The provincial finance minister says a “modest retirement package” that eligible government employees can take advantage of will hopefully reduce the number of layoffs expected to coincide with the spring budget.
“Hopefully, if some senior people choose to retire, that will leave room for younger people to stay in the public service,” said Jerome Kennedy, who met with reporters outside the House of Assembly late Tuesday afternoon.
Earlier that afternoon, executive council clerk Robert Thompson sent an email to core public-service employees advising them of a voluntary retirement incentive package.
“The incentive is being used as a means of minimizing the impact of budgetary reductions on the public service,” he wrote.
Under the arrangement, employees who retire by April 30 can receive pay equal to 12 weeks of salary. They must have at least 25 years of civil service experience as of March 31, 2013, and also be retirement-eligible by that date.
The offer is also open to employees who meet those requirements as of March 31, 2014, and who also have paid leave, annual leave or overtime to bridge the one-year gap.
The offer has been extended to employees in core government departments and the Newfoundland and Labrador Housing Corp.
Kennedy said members of the Royal Newfoundland Constabulary are exempt from the offer.
According to Kennedy, approximately 400 employees are eligible. He said the province does not have a target figure in mind for how many it hopes will accept the offer.
“It’s another way to try to reduce the number of layoffs to achieve the reduction of positions in the core public service,” said Kennedy. “I have no idea at this point how many people will avail of the proposal, but I’m hoping that there will be a good uptake.”
Kennedy could not offer an estimate of how much money the province hopes to save through the initiative.
“Let’s say, for example, that there were 200 people who took advantage of the proposal. Well then, what we’d have to look at is how many of those positions would be absolutely critical to fill. … The rest that weren’t filled, the positions would be eliminated and thereby result in savings in future years.”
As for the cost associated with offering the equivalent of 12 weeks’ salary to 400 civil servants, Kennedy said it would be in the millions, “but not excessive millions.”
A hiring freeze has already been announced, and Kennedy said it will not last as long as some people have suggested.
“I’ve seen commentary that they expect the hiring freeze could last years — it’s nothing like that,” he said. “We’re looking at getting through the budget process and then seeing where we are at that point.”
Kennedy said there have been approximately 31 layoffs within government in the last few days. He said the province will have a clearer view of how many layoffs can be expected once the budget is ready.
Even if all 400 eligible workers were to accept the offer, there would still be layoffs, the finance minister said.
“We have targets that we’re trying to meet in terms of developing our plan to return to a balanced budget, and at this stage, I can’t even tell you when that will be,” said Kennedy.
“It’s a fairly aggressive plan, and to meet those figures, we then have to ensure that there’s a significant reduction this year, but we’ll know more as we move through this. But it will all be announced, and on budget day, what we’re hoping to do is to announce the impact on the public service in terms of layoffs and other budget reduction initiatives.”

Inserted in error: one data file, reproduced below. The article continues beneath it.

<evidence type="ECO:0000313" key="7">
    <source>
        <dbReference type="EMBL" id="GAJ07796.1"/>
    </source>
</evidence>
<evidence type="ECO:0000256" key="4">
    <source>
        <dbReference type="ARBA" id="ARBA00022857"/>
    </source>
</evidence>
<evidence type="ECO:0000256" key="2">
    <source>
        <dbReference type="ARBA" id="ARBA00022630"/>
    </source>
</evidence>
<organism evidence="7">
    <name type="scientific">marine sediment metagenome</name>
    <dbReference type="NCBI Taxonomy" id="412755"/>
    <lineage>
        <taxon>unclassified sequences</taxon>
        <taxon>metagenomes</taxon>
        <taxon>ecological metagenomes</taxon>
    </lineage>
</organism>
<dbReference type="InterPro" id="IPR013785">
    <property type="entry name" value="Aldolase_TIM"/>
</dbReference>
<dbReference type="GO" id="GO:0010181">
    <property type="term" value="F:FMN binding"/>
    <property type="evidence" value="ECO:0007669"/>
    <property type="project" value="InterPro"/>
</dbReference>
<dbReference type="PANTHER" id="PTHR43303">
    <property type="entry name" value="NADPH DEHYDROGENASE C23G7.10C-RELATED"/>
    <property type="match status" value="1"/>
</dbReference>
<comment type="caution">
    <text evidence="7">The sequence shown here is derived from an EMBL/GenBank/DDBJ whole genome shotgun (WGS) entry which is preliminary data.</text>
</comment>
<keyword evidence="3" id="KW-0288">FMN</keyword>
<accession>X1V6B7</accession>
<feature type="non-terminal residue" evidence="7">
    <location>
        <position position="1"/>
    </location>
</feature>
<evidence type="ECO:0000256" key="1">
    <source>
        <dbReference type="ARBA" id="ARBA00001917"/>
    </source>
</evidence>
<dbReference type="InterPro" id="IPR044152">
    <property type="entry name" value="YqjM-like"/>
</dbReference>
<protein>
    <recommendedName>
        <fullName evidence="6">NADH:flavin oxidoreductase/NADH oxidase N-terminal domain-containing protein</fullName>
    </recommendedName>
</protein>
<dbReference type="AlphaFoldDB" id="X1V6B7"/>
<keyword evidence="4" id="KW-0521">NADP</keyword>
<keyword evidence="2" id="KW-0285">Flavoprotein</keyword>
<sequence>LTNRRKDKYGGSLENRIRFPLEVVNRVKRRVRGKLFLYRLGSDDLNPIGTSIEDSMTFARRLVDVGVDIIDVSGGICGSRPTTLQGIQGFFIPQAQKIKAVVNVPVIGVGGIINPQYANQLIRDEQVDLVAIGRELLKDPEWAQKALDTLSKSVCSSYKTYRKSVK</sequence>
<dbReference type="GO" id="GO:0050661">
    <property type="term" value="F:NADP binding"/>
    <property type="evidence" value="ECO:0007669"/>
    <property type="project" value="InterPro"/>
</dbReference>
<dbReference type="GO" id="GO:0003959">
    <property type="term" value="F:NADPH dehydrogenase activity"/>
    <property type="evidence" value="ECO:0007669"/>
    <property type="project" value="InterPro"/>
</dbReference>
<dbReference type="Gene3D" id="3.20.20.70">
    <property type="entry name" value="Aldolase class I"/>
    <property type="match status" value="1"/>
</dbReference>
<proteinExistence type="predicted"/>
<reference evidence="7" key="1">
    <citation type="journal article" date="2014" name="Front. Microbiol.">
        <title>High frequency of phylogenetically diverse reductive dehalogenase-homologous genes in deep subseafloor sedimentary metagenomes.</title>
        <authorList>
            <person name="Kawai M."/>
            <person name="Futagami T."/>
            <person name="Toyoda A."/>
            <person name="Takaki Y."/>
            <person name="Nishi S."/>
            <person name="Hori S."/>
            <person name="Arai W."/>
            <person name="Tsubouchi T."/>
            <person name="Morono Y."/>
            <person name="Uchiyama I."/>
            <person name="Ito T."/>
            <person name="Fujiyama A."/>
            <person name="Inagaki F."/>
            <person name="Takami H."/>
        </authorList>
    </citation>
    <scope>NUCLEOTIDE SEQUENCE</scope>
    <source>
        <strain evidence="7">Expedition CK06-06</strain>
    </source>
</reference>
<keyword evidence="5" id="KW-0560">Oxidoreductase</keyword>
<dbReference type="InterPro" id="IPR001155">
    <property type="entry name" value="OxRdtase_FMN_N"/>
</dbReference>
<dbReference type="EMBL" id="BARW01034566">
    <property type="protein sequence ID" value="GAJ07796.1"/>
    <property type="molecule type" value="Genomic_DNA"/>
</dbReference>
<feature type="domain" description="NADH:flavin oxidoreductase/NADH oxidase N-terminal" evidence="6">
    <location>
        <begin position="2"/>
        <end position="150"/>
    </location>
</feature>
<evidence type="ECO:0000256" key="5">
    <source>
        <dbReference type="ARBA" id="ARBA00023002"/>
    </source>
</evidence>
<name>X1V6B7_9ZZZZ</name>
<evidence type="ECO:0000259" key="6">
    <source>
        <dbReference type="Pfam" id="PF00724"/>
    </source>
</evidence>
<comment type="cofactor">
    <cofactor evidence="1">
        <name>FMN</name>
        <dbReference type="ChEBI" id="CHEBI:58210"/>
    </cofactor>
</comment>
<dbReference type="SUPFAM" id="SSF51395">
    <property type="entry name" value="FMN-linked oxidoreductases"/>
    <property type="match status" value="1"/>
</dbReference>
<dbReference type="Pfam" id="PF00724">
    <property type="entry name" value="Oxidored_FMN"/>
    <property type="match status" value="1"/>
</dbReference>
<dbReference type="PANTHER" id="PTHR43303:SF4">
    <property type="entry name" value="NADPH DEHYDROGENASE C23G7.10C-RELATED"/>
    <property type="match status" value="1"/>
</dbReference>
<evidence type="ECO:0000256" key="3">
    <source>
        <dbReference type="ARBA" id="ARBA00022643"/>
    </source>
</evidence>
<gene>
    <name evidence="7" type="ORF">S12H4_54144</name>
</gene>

Choosing to leave
NDP Leader Lorraine Michael said she is worried too many senior employees will choose to leave the public sector as a result of the government’s incentive package, and questions whether the government has fully analyzed the implications of making the offer.
“If you get a lot of people deciding to take retirement at the same time, you’re going to have, first of all, bulk payouts, and you’re going to have quite a number of people at the same time taking money from the pension plan. Have they costed all of that?”
Michael said if too many senior employees retire simultaneously, it will leave behind a knowledge gap and create a heavy workload for those who continue to work in government.
“I really do think it’s extremely serious to have large groups of people with the same length of (work) experience leaving any workplace all at the same time,” said the MHA for Signal Hill-Quidi Vidi. “It really does create a knowledge vacuum, and I think that’s very serious. Neither would I want all younger people laid off at the same time.”
Of the 400 eligible employees, Michael wonders if they are equally distributed among different departments or if some will be overburdened with retirements in the event employees accept the offer.
Liberal Leader Dwight Ball was surprised by Tuesday’s news of voluntary retirement incentive packages.
“It’s kind of forcing the hands of some of the people that are working in the civil service, and I think really what it does, it’s actually demoralizing in some ways.”
Within government offices, senior civil servants will feel pressured to retire, Ball said.
“If you don’t go, then the axe falls to me,” he said, speaking from the hypothetical perspective of a younger civil servant.
Ball accused the government of failing to adequately plan ahead to deal with its looming deficit, labelling its approach as “managing on the fly.”
He said eligible workers should have been given more time to make such an important decision.
Thompson’s email said those willing to accept the offer need to confirm their decision by March 20.
“Those kinds of announcements in advance would have given people an opportunity to actually make some sensible plans,” said Ball. “This does not. You’ve got to make this decision in merely a few weeks.”
While understanding the government’s intent to use this option to reduce layoffs, Ball said the amount of time it is giving employees to decide one way or another is disrespectful.